First Iran exiles leave Ashraf camp in Iraq
About 400 Iranian exiles have been transferred from their long-held camp in north-western Iraq.
They are members of the People's Mujahideen Organisation of Iran (PMOI), based at Camp Ashraf since the 1980s.
It is the first step of a process that aims to see the entire 3,400-strong community expelled from Iraq.
But members of this advance party are complaining bitterly that their treatment has fallen far short of that promised by the UN and US.
The exiles, who are opposed to Iran's Shia clerical rulers, were welcomed by former Iraqi leader Saddam Hussein but have fallen out of favour with Iraq's new Shia-dominated leadership.
Relations with the Iraqi government deteriorated still further last April, when an Iraqi army raid on the camp left 34 residents dead, according to the UN.
At first, they refused to countenance leaving Camp Ashraf, but the UN has been trying to broker a compromise. In December the group's Paris-based head Maryam Rajavi agreed that a first contingent of 400 would move in what she called a "goodwill gesture".
The Iraqi government has extended a deadline for the camp to be shut down to the end of April.
On Saturday, the first group arrived at Camp Liberty near Baghdad, but complained that they had been searched for almost an entire day before they were allowed to leave Ashraf, and had been searched again on arrival at Camp Liberty.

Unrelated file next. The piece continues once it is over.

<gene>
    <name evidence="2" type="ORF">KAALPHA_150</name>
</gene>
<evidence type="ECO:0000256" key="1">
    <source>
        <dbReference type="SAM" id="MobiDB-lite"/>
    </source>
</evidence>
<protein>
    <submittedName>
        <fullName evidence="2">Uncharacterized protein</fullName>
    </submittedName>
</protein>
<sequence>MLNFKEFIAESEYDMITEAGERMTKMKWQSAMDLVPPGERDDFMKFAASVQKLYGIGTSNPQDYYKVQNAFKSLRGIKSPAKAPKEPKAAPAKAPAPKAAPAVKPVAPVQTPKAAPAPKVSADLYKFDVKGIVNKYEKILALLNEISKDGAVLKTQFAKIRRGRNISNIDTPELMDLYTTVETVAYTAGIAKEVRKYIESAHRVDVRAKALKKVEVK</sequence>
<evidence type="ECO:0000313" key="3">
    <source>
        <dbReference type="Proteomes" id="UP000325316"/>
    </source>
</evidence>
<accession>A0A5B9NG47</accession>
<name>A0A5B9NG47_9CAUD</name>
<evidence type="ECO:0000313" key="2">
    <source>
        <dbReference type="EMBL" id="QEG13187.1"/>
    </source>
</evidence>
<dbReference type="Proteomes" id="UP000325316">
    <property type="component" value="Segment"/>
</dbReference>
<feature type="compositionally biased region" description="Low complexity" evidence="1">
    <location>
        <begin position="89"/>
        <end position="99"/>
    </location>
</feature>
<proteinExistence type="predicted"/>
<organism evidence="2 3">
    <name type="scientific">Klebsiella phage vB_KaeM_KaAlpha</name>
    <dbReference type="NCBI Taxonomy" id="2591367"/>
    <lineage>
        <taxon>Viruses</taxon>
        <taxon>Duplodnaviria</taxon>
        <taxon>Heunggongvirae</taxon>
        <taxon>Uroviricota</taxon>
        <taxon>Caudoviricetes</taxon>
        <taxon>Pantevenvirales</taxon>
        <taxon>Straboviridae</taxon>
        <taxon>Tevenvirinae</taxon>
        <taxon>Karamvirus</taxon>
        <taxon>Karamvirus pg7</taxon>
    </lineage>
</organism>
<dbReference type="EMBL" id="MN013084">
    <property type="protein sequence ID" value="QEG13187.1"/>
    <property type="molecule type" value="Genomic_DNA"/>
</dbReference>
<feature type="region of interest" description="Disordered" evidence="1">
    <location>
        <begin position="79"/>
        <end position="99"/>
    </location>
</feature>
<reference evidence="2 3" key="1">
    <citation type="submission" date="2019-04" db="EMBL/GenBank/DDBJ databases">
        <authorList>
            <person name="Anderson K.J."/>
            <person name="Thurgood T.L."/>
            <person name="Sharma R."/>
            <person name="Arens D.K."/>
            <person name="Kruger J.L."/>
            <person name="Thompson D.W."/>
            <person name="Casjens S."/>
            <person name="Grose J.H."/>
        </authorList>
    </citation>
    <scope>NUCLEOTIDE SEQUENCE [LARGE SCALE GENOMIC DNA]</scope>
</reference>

They also complained that they had not been allowed to bring many of their vehicles, household items and personal possessions with them.
"This process is a humiliating and degrading treatment,'' Bahzad Saffari, 50, told AP news agency.
"We are very frustrated and have been going through this harassment for more than 24 hours now. The camp looks horrible - it is totally different from the photos that were provided to us.''
In a statement, the National Council of Resistance of Iran - a umbrella group which includes the PMOI, which the US designates a terrorist organisation - complained that the new camp failed to meet "the most basic international humanitarian standards and human rights standards" and was in essence "nothing but a prison".
It said no additional transfer would take place until certain minimum assurances were made - in particular the removal of Iraqi armed forces from the camp.
But the UN envoy to Iraq, Martin Kobler - who was present when the exiles arrived - welcomed their move.
"It is clear that for Camp Ashraf residents, there is no future inside Iraq,'' Mr Kobler told reporters. "It is better for them if they find a relocation outside the country in a third country.''
Despite a UN appeal, only a handful of exiles have been offered asylum in UN member states, they say.